Jobs in teaching

Becoming a teacher

Teaching is an important and increasingly popular choice of career for all kinds of people. Whatever your circumstances – if you’re still at school, about to graduate, or looking for a change of direction – there are more ways to enter the profession and more support available to help you get there than ever before.

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Ways into Teaching
It doesn’t matter who you are, to become a fully qualified teacher in state-maintained schools in England and Wales, you’re going to have to gain Qualified Teacher Status (Q TS) first. Almost always, that means completing a programme of initial teacher training ( ITT).

Combining theoretical learning with at least 18 weeks spent practising teaching on placements in schools, ITT helps you to develop the skills you need to become an effective teacher and achieve qualified teacher status (QTS).

ITT comes in all shapes and sizes, providing options to suit everyone – no matter what your qualifications, experience, preferences or personal circumstances. Simply put, you can choose from the following different ways into teaching:

To teach in state-maintained schools in England and Wales, you must first complete a programme of initial teacher training ( ITT) and achieve qualified teacher status ( QTS). However, before starting this process, you need to be sure you meet a number of key requirements.

Academic qualifications
To become a teacher, you will need a UK degree (or an equivalent qualification). You must get this first if you want to apply for a postgraduate course of ITT (ie a PGCE or SCITT) or the graduate teacher programme (GTP).

However, you can also complete a degree as part of your teacher training via an undergraduate ITT course (ie a BEd or a BA/BSc with QTS) or the registered teacher programme (RTP).

To be accepted on to any course of ITT, you will need GCSEs at grade C or above (or recognised equivalents) in English and mathematics.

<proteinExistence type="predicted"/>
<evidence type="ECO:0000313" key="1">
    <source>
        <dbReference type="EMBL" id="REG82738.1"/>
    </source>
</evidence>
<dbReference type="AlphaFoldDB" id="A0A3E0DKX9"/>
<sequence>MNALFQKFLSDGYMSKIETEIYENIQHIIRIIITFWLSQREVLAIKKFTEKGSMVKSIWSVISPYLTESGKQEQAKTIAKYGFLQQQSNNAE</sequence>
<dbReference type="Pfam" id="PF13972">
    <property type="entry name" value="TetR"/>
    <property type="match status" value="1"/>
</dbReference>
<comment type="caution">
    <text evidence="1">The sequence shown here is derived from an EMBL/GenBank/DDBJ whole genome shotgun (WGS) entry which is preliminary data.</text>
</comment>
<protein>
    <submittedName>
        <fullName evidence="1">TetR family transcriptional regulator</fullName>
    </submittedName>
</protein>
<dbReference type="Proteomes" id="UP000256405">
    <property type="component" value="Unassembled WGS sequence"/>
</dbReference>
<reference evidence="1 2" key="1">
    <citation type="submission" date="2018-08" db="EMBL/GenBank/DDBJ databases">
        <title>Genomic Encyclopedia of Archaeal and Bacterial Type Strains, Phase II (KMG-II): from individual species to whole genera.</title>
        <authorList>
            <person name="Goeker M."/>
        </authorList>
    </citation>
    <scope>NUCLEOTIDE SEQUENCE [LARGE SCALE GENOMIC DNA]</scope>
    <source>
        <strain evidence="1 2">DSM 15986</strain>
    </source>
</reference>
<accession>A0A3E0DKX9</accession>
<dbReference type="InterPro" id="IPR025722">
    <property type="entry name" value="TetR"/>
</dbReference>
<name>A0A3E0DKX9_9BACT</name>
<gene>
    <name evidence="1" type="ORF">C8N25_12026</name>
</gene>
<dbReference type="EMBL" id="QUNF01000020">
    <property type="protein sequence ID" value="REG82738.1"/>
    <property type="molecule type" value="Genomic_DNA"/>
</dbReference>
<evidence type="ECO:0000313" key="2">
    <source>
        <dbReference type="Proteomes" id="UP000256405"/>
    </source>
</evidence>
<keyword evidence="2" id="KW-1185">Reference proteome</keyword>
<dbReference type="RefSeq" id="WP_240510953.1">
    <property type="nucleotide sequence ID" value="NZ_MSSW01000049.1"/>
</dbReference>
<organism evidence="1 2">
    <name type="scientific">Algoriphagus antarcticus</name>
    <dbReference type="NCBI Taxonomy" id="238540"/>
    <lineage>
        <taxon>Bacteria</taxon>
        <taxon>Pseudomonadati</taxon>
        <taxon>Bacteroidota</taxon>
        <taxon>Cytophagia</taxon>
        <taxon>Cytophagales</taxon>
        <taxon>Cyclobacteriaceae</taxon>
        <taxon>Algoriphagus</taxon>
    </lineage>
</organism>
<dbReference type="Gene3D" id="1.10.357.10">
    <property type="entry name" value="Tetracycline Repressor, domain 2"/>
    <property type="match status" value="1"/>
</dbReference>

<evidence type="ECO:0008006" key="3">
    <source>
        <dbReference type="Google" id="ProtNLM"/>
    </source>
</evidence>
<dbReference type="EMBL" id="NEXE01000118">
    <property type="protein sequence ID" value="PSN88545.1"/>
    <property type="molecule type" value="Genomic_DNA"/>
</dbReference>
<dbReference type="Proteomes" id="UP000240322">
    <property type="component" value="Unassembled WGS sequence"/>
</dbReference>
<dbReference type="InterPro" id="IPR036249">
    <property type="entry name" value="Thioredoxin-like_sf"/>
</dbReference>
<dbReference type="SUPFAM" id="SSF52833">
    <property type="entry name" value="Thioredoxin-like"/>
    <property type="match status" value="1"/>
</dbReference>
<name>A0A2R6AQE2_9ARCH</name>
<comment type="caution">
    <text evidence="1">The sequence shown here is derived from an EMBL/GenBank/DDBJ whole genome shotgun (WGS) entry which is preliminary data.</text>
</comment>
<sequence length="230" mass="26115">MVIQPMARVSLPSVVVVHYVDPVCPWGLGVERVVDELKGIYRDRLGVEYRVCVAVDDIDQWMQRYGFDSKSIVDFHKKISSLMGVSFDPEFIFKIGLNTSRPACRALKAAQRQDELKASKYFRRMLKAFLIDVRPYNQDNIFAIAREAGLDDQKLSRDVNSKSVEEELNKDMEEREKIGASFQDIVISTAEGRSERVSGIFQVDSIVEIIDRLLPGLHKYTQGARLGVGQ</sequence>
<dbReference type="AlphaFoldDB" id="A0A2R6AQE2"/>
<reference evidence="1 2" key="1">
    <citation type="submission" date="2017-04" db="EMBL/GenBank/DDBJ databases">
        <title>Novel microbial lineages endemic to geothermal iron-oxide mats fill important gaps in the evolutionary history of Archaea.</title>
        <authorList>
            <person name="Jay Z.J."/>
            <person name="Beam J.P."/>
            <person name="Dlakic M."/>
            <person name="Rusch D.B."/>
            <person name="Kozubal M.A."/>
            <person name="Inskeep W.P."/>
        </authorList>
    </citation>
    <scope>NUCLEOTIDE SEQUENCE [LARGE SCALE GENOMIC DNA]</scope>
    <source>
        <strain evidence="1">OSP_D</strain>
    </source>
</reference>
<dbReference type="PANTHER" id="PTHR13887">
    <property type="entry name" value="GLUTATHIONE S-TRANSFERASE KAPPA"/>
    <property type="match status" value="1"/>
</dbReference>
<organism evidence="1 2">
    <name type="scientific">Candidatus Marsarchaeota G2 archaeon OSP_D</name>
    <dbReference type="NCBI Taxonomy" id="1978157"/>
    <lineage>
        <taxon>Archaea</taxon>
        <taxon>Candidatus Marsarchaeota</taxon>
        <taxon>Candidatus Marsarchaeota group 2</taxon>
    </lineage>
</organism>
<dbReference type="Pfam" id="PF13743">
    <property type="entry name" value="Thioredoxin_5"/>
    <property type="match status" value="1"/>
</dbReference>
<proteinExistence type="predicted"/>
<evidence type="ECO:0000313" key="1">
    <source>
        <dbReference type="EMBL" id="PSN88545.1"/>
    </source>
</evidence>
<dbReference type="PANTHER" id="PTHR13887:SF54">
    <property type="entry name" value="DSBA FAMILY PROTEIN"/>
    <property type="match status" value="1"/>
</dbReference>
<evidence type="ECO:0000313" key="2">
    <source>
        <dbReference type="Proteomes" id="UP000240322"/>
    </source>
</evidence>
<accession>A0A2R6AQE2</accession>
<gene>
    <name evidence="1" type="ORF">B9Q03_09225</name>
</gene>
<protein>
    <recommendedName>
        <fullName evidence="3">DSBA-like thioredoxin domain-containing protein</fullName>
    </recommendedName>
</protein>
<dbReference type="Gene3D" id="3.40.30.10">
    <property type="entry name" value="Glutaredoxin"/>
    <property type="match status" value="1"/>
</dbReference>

If you were born on or after 1 September 1979, and you want to teach primary or Key Stages 2/3 (ages 7-14), you will also need a GCSE at grade C or above (or an equivalent qualification) in a science subject.

Equivalent qualifications
If you have qualifications from outside the European Economic Area(EEA), the National Academic Recognition Information Centre (NARIC) will be able to advise you on whether your particular qualifications are equivalent to the minimum requirements set out above, and they may also provide certification where appropriate.

If you are an overseas trained teacher (OTT) you will still need to achieve QTS to teach in England and Wales. You may be able to do this through the OTT programme.

What if you don’t have the required qualifications?
If you don’t have the necessary GCSEs in mathematics, English or science, you may be able to take a pre-entry test set by your ITT provider. Some providers may also accept skills developed through other, related work experience. If in doubt, you should contact your chosen ITT provider to find out what their requirements are.

Does the subject of your degree matter?
Your degree will usually need to be in a discipline related to the subject(s) you wish to teach. For primary teaching, you should be able to demonstrate a good general knowledge across a range of subjects.

If you’re unsure of the relevance of your degree, contact the Teaching Information Line (0845 6000 991 for England, 0845 6000 992 for Wales) for tailored advice.

If your degree is related to the subject you would like to teach, you may be able to complete a pre-training course, increasing your subject knowledge and understanding to the required level.

Personal qualities and experience
Teaching is a unique profession, with unique challenges. Your ITT provider will want to see evidence that you will enjoy and thrive on these challenges, and that you are committed to a career working with children.

Indeed, some ITT providers require that all their trainees have some previous school-based experience. (You will need to check with individual institutions to find out what their admissions policy is.)

One way of demonstrating that you have the necessary commitment and personal fit with teaching – not to mention helping you decide whether teaching is the right career for you – is to get some experience of working with young people. We strongly advise that you do this before you apply for any ITT.

This website has details of opportunities for you to spend some time observing and working in classrooms, but you might also like to consider volunteering to run or help out in a youth club, or a group such as the Scouts or the Guides.
Background checks
All prospective teachers are also subject to a number of checks, designed to prevent unsuitable people from gaining access to children and to maintain the integrity of the teaching profession. These checks will usually include:

 For complete details about study in uk, visit abroad education corner.

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For complete details about study in uk, visit abroad education corner.

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